Hand squeeze with your arms outstretched in front of you

It is an isometric contraction in which you tense your muscles without making your body move. Place your palms side by side as if clasping at chest height. Press them hard against each other and hold them for 5 seconds, then rest for 5 seconds. You can make the exercise more difficult by extending the pressing time to 15 seconds per repeat. If this is too easy for you, you can instead perform push-ups with your hands on a raised support. Pay attention to performance and your own abilities.

Exercise for joint flexibility and mobility

These include mainly yoga, Pilates, tai chi and stretching exercises. Stretching exercises can improve joint mobility, reduce stiffness, and increase range of motion in joints. The ideal set of stretching exercises can vary between individuals according to the affected joints, disease progression, symptoms, and other potential health factors. Stretching exercises are recommended to be performed several times a week, and especially in the morning as regular routine exercise can help you reduce morning stiffness and improve your mobility in the long run. Warm up well before performing the exercises, as it will improve the effectiveness of the exercises, reduce the possibility of injury and increase the range of motion.


Type of activityHowIntensityDurationFrequency
Flexibility and mobilityStretching exercices, yoga, Tai-chiLow to moderate10-20 minDaily or at least twice a week more intensively

Some examples of stretching and mobility exercises you can perform at home

Fingers stretching

Make a fist and then open your palm at a moderate pace and extend your fingers as far as you can. Repeat this several times, depending on your abilities up to 20 times. You can do the exercise daily or even twice a day. Above all, be careful that it is not too painful. The goal is to gradually improve mobility.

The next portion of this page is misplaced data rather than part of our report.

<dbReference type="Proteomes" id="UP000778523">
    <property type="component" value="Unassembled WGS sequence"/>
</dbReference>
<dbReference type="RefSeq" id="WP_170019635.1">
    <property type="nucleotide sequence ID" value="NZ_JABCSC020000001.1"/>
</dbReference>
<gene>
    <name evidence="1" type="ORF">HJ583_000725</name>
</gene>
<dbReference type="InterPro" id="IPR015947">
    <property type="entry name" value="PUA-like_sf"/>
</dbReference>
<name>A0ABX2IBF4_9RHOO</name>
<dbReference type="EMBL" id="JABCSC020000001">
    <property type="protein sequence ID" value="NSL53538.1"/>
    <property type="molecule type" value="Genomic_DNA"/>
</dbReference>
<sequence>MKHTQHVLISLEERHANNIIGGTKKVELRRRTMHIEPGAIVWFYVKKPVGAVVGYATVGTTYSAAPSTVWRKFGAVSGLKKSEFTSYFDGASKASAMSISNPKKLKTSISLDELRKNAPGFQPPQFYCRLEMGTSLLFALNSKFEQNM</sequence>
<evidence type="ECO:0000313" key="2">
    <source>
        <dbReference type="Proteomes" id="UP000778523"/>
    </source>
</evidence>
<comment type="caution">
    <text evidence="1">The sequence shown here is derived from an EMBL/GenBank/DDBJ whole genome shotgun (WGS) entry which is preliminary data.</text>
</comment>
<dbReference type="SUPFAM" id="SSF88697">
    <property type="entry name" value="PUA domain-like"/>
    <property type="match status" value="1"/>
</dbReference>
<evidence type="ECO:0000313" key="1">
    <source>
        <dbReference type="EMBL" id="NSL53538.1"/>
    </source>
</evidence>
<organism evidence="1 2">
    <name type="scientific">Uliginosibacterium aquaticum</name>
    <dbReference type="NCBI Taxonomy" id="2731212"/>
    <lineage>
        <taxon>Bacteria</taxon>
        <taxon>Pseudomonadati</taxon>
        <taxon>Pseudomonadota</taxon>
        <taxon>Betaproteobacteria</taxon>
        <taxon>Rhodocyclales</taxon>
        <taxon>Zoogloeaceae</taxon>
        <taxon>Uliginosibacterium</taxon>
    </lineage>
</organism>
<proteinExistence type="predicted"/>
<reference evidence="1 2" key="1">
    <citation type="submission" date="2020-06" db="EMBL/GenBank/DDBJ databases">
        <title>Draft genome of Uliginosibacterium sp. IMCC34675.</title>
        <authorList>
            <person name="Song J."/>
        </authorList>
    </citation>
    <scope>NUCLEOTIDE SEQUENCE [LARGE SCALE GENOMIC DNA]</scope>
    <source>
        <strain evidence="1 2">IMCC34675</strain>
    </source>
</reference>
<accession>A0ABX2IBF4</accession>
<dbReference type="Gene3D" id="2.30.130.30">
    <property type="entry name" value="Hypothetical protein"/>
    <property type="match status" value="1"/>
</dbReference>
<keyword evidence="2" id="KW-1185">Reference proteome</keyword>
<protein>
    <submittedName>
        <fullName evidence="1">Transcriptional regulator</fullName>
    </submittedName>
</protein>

Palm stretching

The exercise you can do in sequence is to rotate your wrist and stretch it. Rotate slowly or at a moderate pace and achieve the deviations allowed by your wrist. Rotate 10 times in one direction and then 10 more times in the other direction. To stretch in the forearm, bend your wrist and point your palm down, you can increase the stretch with your other hand by pushing your palm into an even greater wrist flexion. Hold for up to 30 seconds and repeat alternately with each hand twice. After, perform the exercise pointing your palm upwards.

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Elbow extension

Place your palm in front of your face and turn it towards you. Then extend your elbow so that your palm gets further and lower of your face. If you are not able to fully extend your elbow, help yourself with the other hand to avoid severe pain. Hold the elbow extended for 30 seconds and repeat it alternately with each hand twice.

Key tips

Keep moving and try to find out which exercises work for you. Remember that many of the symptoms of rheumatoid arthritis that affect your movement can be alleviated by physical activity. Adjust the exercise according to your own abilities and spatial possibilities. If you are unsure or you would like to learn more, consult your personal physician or movement expert.

Boštjan Holobar, kinesiologist